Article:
Welcome to Back to School – Sports Series
This week we are going to cover Post-Workout Strategies.
Ok, so your athlete has finished early morning practice, now what?
Well, they need to eat within 45 minutes to 1 hour after practice.
For most, this is going to be their 2nd meal of the day.
After working out and training, an athlete’s body is primed and ready for food. This is an opportunity to support muscle gains, provide recovery for the body, and refuel the brain for focused learning.
This meal is essential for athletes who are going to school shortly after practice.
I am sure each school schedule is different. Our school allows the athletes 1 hour before going into their athletic class, where they go over plays and game film.
So this 1 hour gives my older athlete time to shower and eat.
Last week, I talked about how to fuel for practice (pre-workout tips); the basis of that meal consisted mainly of adequate amounts of protein, starchy carbs, veggies if possible, and a small amount of healthy fats. (you can read it here in case you missed it)
Now that practice is over, here’s what a recovery meal would look like:
- An adequate amount of protein (30+g)
- 2-3 cupped handfuls of starchy carbs
- 1-2 tbs of healthy fats
- ½ a plate of veggies
Protein helps build and repair the muscles.
Starchy carbs help restore the glycogen (water) lost in the muscles and refuel the brain.
Healthy fats help muscles recover and refuel the brain.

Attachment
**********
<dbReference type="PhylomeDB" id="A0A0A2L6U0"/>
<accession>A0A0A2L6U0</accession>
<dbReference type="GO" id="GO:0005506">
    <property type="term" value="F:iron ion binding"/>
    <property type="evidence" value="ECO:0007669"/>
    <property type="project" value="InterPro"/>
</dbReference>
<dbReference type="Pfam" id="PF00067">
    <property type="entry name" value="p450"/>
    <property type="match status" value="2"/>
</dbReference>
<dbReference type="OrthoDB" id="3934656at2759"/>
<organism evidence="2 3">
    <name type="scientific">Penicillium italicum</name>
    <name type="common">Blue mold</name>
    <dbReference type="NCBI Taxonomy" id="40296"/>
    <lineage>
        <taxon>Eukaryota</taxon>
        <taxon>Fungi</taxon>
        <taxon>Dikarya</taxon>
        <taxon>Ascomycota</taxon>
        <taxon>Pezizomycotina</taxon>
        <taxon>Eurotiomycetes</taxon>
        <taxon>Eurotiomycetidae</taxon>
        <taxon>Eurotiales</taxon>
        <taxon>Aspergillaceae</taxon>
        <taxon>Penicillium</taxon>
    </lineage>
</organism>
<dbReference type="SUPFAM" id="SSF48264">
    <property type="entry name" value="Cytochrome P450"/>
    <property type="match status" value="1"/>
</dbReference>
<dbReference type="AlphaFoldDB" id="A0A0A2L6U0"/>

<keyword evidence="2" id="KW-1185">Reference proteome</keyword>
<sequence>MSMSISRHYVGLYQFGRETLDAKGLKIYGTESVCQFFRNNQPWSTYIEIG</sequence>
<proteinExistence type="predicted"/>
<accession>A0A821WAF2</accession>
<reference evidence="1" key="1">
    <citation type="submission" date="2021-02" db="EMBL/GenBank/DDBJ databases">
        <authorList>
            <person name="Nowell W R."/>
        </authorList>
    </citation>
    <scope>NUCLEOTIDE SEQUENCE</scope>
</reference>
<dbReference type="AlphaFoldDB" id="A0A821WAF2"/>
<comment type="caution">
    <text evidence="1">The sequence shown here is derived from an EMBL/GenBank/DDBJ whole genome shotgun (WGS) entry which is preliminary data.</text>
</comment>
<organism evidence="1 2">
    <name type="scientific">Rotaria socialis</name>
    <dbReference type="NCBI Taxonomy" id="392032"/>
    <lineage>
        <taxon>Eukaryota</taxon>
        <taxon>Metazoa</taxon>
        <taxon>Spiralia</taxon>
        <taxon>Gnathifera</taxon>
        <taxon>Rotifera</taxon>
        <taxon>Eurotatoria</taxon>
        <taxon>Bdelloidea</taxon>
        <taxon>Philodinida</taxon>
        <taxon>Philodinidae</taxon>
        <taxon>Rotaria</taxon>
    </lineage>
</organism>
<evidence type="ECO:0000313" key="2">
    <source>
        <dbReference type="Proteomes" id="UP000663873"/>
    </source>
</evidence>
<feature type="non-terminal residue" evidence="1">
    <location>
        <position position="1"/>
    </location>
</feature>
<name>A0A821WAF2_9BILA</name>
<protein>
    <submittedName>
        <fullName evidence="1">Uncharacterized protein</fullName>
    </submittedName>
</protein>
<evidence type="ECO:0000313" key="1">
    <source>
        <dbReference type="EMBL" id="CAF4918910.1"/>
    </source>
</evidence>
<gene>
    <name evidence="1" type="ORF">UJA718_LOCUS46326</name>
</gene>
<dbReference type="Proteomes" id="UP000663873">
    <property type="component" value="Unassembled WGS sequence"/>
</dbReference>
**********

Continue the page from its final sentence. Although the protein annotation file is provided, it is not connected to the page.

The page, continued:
Veggies provide energy directly to the cells and help rehydrate the body.
So you can see how a meal covering all the bases will help your athlete recover and provide focused energy for learning!
If an actual meal isn’t possible, make a protein smoothie and pack in an insulated thermos for after practice.
Egg Frittatas or Muffins can be made in advance – this is another way to fit protein, starchy carbs, veggies, and healthy fats into an on-the-go meal.
Another option is a store-bought protein shake, fruit and/or PB&J, and a sports green drink like Biosteel Sports Greens or pre-cut veggies to snack on.
Next is hydration – adding back in electrolytes is important to rehydrate and also re-boost energy.
I am not a fan of sugary sports drinks, but I know many athletes who drink them. So if that’s your athlete, then they will need to cut back on starchy carbs in their meal if they are going to drink, say a Gatorade or Powerade.
However, I do really like Body Armor as a rehydration option; while it does have sugar, it also has coconut water, vitamins, and minerals.
But my favorite non-sugary sports hydration drink is Biosteel Sports Hydration Mix; the flavors are the bomb and contains vitamins and minerals along with Celtic Sea Salt for electrolytes.
Ok, back to the point I am trying to make – if they have a sugary drink, cut back on the starchy carbs in the post-workout meal.
Having too many carbs will cause a blood sugar spike, and that always leads to a crash.
Your athlete will be trying to take a nap instead of doing school work.
In all meals and snacks – I’m always looking for ways to create balance and not be carb-heavy, so that blood sugary remains stable. Stable blood sugar = steady energy.
Next week, we’ll continue building on how to eat during a school day to prime your athlete’s body for after school practice/training or a game.